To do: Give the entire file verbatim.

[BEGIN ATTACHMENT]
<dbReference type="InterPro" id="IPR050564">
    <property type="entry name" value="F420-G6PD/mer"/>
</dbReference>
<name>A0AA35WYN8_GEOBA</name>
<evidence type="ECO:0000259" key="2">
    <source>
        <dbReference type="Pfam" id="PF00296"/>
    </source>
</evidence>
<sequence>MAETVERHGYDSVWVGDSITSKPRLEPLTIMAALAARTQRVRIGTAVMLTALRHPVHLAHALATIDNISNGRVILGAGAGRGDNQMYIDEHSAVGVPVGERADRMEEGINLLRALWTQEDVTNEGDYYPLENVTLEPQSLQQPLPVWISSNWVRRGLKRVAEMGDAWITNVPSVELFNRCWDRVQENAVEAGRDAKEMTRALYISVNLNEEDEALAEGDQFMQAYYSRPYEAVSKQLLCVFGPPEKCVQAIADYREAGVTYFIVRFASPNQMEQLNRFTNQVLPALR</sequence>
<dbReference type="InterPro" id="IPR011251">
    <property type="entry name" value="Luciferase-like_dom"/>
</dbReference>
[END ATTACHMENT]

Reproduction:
<dbReference type="InterPro" id="IPR050564">
    <property type="entry name" value="F420-G6PD/mer"/>
</dbReference>
<name>A0AA35WYN8_GEOBA</name>
<evidence type="ECO:0000259" key="2">
    <source>
        <dbReference type="Pfam" id="PF00296"/>
    </source>
</evidence>
<sequence>MAETVERHGYDSVWVGDSITSKPRLEPLTIMAALAARTQRVRIGTAVMLTALRHPVHLAHALATIDNISNGRVILGAGAGRGDNQMYIDEHSAVGVPVGERADRMEEGINLLRALWTQEDVTNEGDYYPLENVTLEPQSLQQPLPVWISSNWVRRGLKRVAEMGDAWITNVPSVELFNRCWDRVQENAVEAGRDAKEMTRALYISVNLNEEDEALAEGDQFMQAYYSRPYEAVSKQLLCVFGPPEKCVQAIADYREAGVTYFIVRFASPNQMEQLNRFTNQVLPALR</sequence>
<dbReference type="InterPro" id="IPR011251">
    <property type="entry name" value="Luciferase-like_dom"/>
</dbReference>